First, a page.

Stay informed on important crime news. Sign up for our FREE daily Express newsletter.

Retiring Gorton reflects on career in San Ramon

Outgoing city manager and councilmembers reminisce on his tenure and growth of city

by / Danville San Ramon

Uploaded: Sun, Jan 15, 2023, 2:38 pm

San Ramon's retiring city manager was recognized for his 35-year-long career with the city that began with his time as an inaugural member of the San Ramon Police Department at its inception in 2006, and ends with him passing on the reins of city administration to his interim successor.

Joe Gorton's retirement kicked off on Sunday, making the City Council's most recent meeting on Jan. 10 his last one in the city manager's position, which he was appointed to five years ago following a career as a police officer that culminated in serving as the city's second-ever police chief starting in 2013.

"If you were to look at a resume of a very, very accomplished person but as a police chief and say 'oh that would make a great city manager' I don't think a lot of people would view that as a career path that that is a prime hunting ground, if you will, for city managers," Councilmember Scott Perkins said. "And I can imagine that when you were a young patrol officer out doing the things you do on your beat, you don't say 'you know, if I do this right, I could be city manager someday.'"

But while the position hadn't been part of Gorton's overall career plans, he said he had been open to expanding his horizons on a trial basis when he was first appointed as interim city manager, a title he held alongside the title of SRPD chief for six months before being selected for the position permanently.

"As Councilmember Perkins alluded to -- you're exactly right you don't think 'hey if I play my cards right as a police officer, I'll make city manager' -- that just doesn't ever enter your mind, that's not even there. And the council at the time when they first interviewed me for the job asked me that very question," Gorton said.

Gorton began his career in law enforcement with the Contra Costa County Sheriff's Office in 1988, where he found himself on patrol during its early years following incorporation in 1983. He said that at the time, not only was a career as city manager nowhere on his mind, but the establishment of an independent police department in the city -- which would materialize in 2006 -- was something he and his colleagues could only fantasize about.

"If this place ever went to its own police department I would jump on board with that in a heartbeat," Gorton said. "And here it comes 2006 and what happens is that some members on this council were the decision makers to make that happen, and it's been a great move for the city and many of us who spent time at the county jumped at the chance to work for the city of San Ramon, and for a lot of reasons that you describe."

In their comments that evening, councilmembers applauded Gorton on his work leading the city during the COVID-19 pandemic, as well as the local and national outpouring of protests against police violence that emerged the same year following the murder of George Floyd by then-Minneapolis police officer Derek Chauvin.

"And then there was the George Floyd murder aftermath, and how you managed that in the city, working with the chief of police to recognize that despite what a disruptive and horrible event that was that San Ramon can still support its citizens and provide police services, and provide for the police and public safety, and we managed that in a way that allowed the citizens to speak their minds, yet we maintained the dignity and the support for our police department," Perkins said.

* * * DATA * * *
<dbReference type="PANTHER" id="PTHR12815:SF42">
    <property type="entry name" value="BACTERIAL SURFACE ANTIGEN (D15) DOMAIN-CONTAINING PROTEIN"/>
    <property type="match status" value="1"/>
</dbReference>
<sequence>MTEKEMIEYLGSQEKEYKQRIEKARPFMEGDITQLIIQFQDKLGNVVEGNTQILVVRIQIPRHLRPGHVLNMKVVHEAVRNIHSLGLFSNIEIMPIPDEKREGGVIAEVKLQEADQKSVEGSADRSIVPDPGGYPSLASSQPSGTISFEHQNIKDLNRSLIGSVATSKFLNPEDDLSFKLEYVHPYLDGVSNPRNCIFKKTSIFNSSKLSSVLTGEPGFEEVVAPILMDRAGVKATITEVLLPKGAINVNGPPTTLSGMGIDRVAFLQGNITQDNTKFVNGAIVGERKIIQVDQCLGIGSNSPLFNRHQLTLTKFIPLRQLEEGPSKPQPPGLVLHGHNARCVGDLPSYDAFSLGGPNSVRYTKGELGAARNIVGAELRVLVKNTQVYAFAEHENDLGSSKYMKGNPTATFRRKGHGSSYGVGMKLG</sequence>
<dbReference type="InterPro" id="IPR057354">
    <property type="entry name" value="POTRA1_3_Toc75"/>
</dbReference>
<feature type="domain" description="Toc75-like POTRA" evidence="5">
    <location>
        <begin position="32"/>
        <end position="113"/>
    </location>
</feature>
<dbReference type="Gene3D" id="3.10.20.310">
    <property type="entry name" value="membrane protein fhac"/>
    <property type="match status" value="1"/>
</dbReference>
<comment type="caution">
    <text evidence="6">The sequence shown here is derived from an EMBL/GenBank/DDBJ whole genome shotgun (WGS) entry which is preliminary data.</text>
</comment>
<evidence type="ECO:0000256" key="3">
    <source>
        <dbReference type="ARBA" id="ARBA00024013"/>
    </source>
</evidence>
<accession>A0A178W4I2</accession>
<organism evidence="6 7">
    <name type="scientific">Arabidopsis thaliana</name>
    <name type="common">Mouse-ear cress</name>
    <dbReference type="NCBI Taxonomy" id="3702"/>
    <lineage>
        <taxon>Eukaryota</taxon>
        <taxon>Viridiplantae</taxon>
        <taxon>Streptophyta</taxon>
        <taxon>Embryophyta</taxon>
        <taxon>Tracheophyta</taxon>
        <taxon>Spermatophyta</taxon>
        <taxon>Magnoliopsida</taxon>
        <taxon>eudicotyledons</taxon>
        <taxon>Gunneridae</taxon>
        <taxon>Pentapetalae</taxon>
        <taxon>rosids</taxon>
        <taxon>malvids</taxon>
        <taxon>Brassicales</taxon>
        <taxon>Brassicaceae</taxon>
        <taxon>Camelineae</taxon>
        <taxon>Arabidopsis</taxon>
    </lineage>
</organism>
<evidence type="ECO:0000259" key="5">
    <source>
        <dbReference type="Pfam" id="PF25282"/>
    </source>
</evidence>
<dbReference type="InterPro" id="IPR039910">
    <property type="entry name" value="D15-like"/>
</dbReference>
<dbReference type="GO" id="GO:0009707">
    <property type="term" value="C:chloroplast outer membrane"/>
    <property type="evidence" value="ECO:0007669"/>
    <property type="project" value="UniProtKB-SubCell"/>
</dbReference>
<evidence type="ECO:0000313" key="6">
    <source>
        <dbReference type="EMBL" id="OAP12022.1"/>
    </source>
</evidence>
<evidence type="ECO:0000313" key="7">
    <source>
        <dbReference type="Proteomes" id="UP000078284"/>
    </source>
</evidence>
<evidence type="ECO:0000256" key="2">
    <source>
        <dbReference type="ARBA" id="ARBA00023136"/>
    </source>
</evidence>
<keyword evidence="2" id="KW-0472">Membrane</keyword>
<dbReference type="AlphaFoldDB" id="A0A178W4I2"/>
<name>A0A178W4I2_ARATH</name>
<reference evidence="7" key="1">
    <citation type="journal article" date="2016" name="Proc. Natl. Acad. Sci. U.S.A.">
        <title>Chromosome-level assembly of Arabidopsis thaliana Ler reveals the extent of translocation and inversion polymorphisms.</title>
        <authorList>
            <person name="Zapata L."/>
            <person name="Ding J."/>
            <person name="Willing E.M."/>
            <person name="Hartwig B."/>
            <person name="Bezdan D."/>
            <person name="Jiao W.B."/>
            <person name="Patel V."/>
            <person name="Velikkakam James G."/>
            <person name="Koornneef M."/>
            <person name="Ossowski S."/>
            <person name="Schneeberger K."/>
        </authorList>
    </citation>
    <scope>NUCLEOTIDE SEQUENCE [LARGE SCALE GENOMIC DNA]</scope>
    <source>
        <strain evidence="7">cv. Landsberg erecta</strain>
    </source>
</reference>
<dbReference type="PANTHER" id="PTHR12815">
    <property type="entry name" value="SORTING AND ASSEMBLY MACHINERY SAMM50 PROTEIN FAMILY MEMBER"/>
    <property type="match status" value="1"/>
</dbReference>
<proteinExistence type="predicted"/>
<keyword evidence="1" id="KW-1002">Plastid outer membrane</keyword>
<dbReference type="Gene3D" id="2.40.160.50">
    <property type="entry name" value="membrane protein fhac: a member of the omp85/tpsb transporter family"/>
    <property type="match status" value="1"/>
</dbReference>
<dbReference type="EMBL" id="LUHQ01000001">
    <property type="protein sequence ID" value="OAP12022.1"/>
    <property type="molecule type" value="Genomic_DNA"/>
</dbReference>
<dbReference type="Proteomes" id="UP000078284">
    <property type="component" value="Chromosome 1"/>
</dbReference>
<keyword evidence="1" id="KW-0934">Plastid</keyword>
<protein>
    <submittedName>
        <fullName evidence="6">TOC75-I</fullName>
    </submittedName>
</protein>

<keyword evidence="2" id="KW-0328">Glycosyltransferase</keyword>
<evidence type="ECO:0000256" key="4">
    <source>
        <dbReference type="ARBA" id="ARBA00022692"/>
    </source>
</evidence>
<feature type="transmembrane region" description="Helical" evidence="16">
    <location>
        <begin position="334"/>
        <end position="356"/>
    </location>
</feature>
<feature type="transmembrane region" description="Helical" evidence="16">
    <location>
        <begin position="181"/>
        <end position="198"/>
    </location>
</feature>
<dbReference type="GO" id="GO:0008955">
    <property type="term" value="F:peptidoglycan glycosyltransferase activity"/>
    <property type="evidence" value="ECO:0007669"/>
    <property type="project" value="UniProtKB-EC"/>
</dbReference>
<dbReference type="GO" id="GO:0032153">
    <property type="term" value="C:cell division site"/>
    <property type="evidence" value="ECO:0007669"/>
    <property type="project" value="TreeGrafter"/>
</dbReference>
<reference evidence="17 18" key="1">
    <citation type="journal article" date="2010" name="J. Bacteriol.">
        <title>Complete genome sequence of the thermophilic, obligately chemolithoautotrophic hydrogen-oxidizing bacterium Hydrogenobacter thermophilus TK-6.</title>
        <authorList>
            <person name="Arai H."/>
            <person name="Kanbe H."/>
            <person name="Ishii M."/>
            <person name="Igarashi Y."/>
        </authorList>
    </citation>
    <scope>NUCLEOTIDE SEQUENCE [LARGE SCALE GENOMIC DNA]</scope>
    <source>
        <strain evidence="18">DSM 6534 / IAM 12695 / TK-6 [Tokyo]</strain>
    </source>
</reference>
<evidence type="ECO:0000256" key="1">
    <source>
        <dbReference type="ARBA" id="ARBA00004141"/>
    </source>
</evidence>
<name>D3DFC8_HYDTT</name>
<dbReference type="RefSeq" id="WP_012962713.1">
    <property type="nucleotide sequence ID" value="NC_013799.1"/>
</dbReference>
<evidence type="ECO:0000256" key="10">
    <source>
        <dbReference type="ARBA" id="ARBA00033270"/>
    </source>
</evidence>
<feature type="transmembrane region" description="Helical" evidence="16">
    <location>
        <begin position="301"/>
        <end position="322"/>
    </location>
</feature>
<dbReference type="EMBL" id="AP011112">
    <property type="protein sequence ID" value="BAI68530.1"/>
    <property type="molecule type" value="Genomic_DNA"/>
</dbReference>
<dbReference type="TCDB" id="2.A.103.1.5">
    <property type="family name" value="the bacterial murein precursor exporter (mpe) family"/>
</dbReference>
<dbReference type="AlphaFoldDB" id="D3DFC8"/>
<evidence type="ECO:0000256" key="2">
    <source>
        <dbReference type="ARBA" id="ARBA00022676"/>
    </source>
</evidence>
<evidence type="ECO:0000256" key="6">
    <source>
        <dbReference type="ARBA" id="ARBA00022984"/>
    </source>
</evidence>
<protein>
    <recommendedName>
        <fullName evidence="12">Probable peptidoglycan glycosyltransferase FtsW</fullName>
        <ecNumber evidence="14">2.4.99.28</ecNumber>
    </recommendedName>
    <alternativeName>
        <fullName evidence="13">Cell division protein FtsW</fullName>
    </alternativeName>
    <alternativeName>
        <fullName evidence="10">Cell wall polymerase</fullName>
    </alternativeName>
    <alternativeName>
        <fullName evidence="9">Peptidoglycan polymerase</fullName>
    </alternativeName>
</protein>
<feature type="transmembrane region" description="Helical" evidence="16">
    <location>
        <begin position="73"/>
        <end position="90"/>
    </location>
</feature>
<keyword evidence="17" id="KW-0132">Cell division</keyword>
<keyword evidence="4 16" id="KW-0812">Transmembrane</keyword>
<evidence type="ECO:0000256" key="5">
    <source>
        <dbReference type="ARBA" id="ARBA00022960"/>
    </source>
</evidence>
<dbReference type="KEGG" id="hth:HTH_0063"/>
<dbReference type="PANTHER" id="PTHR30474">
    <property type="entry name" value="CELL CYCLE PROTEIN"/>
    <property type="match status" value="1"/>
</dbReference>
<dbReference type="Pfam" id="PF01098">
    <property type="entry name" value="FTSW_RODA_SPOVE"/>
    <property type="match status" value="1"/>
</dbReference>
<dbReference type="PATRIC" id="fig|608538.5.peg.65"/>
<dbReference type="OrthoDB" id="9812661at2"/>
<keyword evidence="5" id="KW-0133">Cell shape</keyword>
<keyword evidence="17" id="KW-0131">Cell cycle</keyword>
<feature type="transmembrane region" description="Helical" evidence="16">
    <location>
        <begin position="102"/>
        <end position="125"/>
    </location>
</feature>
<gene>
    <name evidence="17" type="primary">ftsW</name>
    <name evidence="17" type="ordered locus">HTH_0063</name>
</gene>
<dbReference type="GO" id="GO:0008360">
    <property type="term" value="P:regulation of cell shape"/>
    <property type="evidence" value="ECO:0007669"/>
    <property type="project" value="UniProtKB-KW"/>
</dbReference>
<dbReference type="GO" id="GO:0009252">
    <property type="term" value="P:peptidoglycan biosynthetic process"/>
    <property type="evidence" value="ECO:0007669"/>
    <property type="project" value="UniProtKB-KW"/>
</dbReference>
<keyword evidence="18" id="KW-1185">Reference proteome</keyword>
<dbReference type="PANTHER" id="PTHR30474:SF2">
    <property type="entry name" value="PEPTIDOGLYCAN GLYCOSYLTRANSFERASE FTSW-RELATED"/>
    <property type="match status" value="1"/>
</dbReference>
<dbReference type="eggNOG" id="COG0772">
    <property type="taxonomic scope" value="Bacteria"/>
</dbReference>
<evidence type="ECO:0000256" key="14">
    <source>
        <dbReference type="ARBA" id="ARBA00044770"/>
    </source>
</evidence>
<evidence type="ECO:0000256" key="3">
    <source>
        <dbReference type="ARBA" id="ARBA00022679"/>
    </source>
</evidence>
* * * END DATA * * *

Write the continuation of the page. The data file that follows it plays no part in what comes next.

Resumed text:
Councilmember Sridhar Verose echoed Perkins' sentiments, emphasizing Gorton's work behind San Ramon's high rankings for public safety and raising families compared with other California cities.

"San Ramon is well known for our safety, so we are ranked as top safety, as well as in raising a family, we are ranked top in California, so definitely that is a testimony to your engagement in community services and your commitment to make sure to have the best high quality of life for residents," Verose said.

Verose also emphasized Gorton's work during the onset of the ongoing COVID-19 pandemic, which struck shortly into Gorton's third year on the job in 2020.

"When we were faced with a pandemic, you stepped up and you helped each and every resident, every request that came in during the challenging times, and you helped our community work together and make sure that they were taken care (of)," Verose said.

Gorton said that for his part, his performance in the city manager's position and fond memories he's carrying into retirement have been in no small part due to having strong relationships and a shared overall vision with the city's council and staff.

"All the way back since I've been in the city is the leadership and vision, which I mean of the council is really critical, because when you go to these city manager conferences it's a real cryfest sometimes, and when you listen to some of the stuff they have to go through with council members, there's some real crazy stuff out there and nothing gets done," Gorton said.

With Gorton's tenure officially over this weekend, deputy city manager Steven Spedowfski is taking the lead of the city's affairs on an interim basis starting this Sunday.

Spedowfski's contract, approved by the council at their most recent meeting on Jan. 10, stipulates that he cannot seek the position on a permanent basis unless recruitment efforts aimed at reaching the widest possible pool of candidates are unsuccessful. Councilmembers will continue considering and implementing recruitment for a permanent city manager in the months ahead, with Spedowfski's time in the interim position set to expire upon finding a replacement.

Comments

There are no comments yet. Please share yours below.

Post a comment

In order to encourage respectful and thoughtful discussion, commenting on stories is available to those who are registered users. If you are already a registered user and the commenting form is not below, you need to log in. If you are not registered, you can do so here.

Please make sure your comments are truthful, on-topic and do not disrespect another poster. Don't be snarky or belittling. All postings are subject to our TERMS OF USE, and may be deleted if deemed inappropriate by our staff.

See our announcement about requiring registration for commenting.